While VoIP technology has revolutionized telecommunications, privacy is still a problem. Two Dutch telecom entrepreneurs are launching a new app, Warble, that lets users make anonymous calls over the Internet.
It’s intended to be a kind of Tor for voice communications, offering encrypted, anonymous voice calls without the need to enter a name or mobile number. It works over 4G, Wi-Fi and wired data connections. At launch, Warble will offer Android and Windows versions, with iOS support to follow.
"To allow users to communicate anonymously the Warble App combines three techniques", Warble founder Paul Coerkamp said. "Tunneling, encryption, and obfuscation. This allows any caller to use advanced Privacy techniques for the first time, no longer worrying about their safety and security. Even better, we have no user identity information, and offer the option to pay through anonymous payment methods. So a request for information from the government has no effect. We cannot disclose what we don't know."
The app is targeted toward human rights activists, journalists and other people who need to maintain their privacy when working in countries such as Russia and China that don’t have strong freedom of speech protections.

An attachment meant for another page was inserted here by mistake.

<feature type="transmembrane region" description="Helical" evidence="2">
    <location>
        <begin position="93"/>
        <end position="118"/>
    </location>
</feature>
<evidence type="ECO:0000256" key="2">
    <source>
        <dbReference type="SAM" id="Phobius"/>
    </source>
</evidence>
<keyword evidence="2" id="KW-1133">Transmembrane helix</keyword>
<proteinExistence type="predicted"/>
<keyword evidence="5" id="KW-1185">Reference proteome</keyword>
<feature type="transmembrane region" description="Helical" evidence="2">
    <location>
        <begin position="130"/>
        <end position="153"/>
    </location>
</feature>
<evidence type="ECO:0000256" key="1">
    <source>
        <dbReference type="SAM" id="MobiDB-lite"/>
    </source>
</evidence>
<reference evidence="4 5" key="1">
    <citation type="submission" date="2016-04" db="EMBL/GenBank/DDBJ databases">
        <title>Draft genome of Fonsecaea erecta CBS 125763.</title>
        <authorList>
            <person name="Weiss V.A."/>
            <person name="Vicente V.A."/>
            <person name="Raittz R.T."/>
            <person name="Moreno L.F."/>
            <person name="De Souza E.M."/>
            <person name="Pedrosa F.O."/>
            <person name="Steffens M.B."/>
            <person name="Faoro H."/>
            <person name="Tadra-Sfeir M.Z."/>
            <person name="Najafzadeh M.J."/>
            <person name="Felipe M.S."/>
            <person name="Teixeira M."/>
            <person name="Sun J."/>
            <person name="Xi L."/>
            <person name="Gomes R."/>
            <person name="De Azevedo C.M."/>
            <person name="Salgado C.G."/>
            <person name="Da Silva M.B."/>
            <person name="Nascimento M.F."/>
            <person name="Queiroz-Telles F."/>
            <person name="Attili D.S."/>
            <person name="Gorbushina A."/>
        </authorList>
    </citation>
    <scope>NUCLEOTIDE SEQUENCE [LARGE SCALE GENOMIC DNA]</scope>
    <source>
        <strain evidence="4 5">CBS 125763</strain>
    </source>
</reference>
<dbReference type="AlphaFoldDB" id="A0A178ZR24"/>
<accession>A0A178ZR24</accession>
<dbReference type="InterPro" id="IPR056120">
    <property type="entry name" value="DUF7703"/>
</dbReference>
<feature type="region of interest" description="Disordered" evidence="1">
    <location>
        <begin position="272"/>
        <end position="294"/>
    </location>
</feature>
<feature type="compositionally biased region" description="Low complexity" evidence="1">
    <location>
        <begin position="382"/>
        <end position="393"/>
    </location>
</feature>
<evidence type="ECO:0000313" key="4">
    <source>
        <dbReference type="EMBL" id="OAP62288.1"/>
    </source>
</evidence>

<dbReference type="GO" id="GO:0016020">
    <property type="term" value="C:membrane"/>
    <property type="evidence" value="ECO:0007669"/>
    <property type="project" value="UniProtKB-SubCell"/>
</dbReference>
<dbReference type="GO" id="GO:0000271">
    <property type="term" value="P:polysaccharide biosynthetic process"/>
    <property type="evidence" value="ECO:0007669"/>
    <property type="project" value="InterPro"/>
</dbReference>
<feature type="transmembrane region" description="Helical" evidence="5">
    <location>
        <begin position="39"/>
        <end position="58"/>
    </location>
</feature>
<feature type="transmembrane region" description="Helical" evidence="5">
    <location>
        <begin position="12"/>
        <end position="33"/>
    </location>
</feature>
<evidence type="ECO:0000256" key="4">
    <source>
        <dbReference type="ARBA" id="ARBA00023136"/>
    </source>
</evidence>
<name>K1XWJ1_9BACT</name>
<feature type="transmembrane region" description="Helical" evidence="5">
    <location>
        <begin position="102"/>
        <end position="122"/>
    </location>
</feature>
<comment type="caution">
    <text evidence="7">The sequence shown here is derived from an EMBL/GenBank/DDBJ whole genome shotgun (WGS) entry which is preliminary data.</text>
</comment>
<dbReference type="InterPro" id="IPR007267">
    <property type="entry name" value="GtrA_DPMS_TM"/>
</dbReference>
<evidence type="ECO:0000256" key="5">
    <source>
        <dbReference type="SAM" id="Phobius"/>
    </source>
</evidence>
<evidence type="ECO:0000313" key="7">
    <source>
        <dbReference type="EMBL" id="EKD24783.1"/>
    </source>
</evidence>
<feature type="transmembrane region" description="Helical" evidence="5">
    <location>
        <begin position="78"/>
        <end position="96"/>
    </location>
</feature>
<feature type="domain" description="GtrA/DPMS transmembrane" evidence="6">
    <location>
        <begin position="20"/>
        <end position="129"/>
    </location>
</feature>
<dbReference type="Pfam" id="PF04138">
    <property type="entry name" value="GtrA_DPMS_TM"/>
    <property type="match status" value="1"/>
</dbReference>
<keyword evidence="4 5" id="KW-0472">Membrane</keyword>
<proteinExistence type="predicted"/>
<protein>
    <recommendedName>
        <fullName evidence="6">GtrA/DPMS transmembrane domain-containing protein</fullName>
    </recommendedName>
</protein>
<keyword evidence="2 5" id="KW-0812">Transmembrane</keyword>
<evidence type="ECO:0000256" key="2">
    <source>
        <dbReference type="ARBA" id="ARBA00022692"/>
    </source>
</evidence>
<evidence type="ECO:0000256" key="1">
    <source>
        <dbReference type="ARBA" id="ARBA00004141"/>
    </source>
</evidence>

While Warble calls themselves might be anonymous, it’s still possible to track people using mobile phones simply because the networks have to track them in order for the hand-offs of calls between cell towers to work.
Closer to home, Edward Snowden’s leaking of documents related to the NSA’s operations has also given a lot of Americans pause about the privacy of their own communications.
Even in Warble’s home country of the Netherlands, the government demands the names and addresses of internet and telecom subscribers in the country every 24 hours. This amounts to over 2 million requests since the beginning of 2015.
Even in a country famous for its tolerance and laissez-faire attitude, it’s impossible to escape the increasing demands for government surveillance in the wake of the War on Terror.
Warble will formally launch the app on October 25, the opening day of the International Privacy Conference in Amsterdam